Historians would blame Winston Churchill for his decision leading to the Bengal famine – not the queen. Similarly, the same could be said as regards the Mau Mau rebellion in Kenya, just like many people will today blame George W. Bush and Tony Blair for the destruction of Iraq and the suffering of the Iraqi people – not the queen though there are certainly many people who will also hold her responsible for the war and subsequent atrocities.
It is also true that people generally tend to be freely forgiving and let bygones be bygones. But forgiveness does not mean forgetting. So it is with India: remember how the Indian government went on to nominate Lord Mountbatten as the Governor-General of India despite his role in the partition, considered a holocaust by many historians and the people as well.
The Queen as head of state of the Commonwealth commanded such a respect that at the biennial Commonwealth summit in 2019, it was easy for her to request publicly the confirmation that they endorsed Prince Charles as their next leader. She was able to do so because consensus had already been reached among the 53 states that would otherwise have found it difficult to elect a successor.
* The Mauritian national flag will also be flown at half-mast on the day of the funeral of the Queen. Although we have not known any massacre nor famine here under British colonialism, how had been the experience of Mauritius with British colonialism?
British colonialism has not been unduly oppressive in the minds of many Mauritians for a number of reasons. Though the British condoned the slavery system after their conquest of the island, they thereafter abolished slavery in Mauritius. They also abolished racial discrimination in 1829 which had been so oppressive for the Coloured under general Decaen. It was said that under General Decaen, the Coloured people went to bed free but woke up as slaves because the new laws had deprived them of rights obtained during the French Revolution in the colony.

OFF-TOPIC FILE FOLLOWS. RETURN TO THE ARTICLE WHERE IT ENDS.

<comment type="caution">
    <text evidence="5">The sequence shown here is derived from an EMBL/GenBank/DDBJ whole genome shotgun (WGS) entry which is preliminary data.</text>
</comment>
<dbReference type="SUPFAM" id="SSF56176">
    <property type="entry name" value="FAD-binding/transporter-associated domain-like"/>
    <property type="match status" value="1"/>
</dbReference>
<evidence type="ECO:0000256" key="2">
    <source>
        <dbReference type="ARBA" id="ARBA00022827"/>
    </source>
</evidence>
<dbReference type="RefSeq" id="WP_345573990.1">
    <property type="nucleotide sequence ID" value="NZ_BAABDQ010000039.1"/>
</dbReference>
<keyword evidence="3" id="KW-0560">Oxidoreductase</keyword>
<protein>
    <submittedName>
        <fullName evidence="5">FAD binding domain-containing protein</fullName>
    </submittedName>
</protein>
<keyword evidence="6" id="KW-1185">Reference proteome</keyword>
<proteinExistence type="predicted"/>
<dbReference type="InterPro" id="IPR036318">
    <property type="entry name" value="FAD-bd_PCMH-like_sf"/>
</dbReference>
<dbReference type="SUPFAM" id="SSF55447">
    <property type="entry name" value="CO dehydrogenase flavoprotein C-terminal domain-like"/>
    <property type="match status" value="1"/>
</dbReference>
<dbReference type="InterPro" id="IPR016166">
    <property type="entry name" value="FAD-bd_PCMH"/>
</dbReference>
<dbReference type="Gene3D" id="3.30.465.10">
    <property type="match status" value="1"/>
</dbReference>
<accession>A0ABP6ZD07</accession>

The British also initiated steps for the education of slaves and the coloured under Rev Lebrun. They encouraged the introduction of Indian indentured labour, which was being exploited by the plantocracy, but they also provided various correctives in terms of laws, institutions and commissions of inquiry with a view to limiting gross abuses.
The introduction of English language provided Mauritians with a neutral language but also another international language without having to compulsorily use French with its inherent assimilative tendencies, but also other languages thus enhancing the pluralist culture of Mauritian society
In the 20th century, the process of constitutional development initiated as from 1945 and which ultimately led to Independence was done with extensive consultations with the people and their representatives at various conferences and consultations so that contrary to several myths, the Mauritian constitution in fact reflects the aspirations of Mauritians of these times.
The people of Mauritius did not view the British as the direct oppressors as opposed to the perception they had of the earlier plantocracy. They were right in their assessment because they had seen the British very often acting as a buffer between the planters and workers. The British did so by introducing laws and setting up public institutions and even intervened personally against gross abuses. It is well known that Governor Gordon protected Adolph de Plevitz after he was assaulted by a representative of the planters. Read More… Become a Subscriber
Mauritius Times ePaper Friday 16 September 2022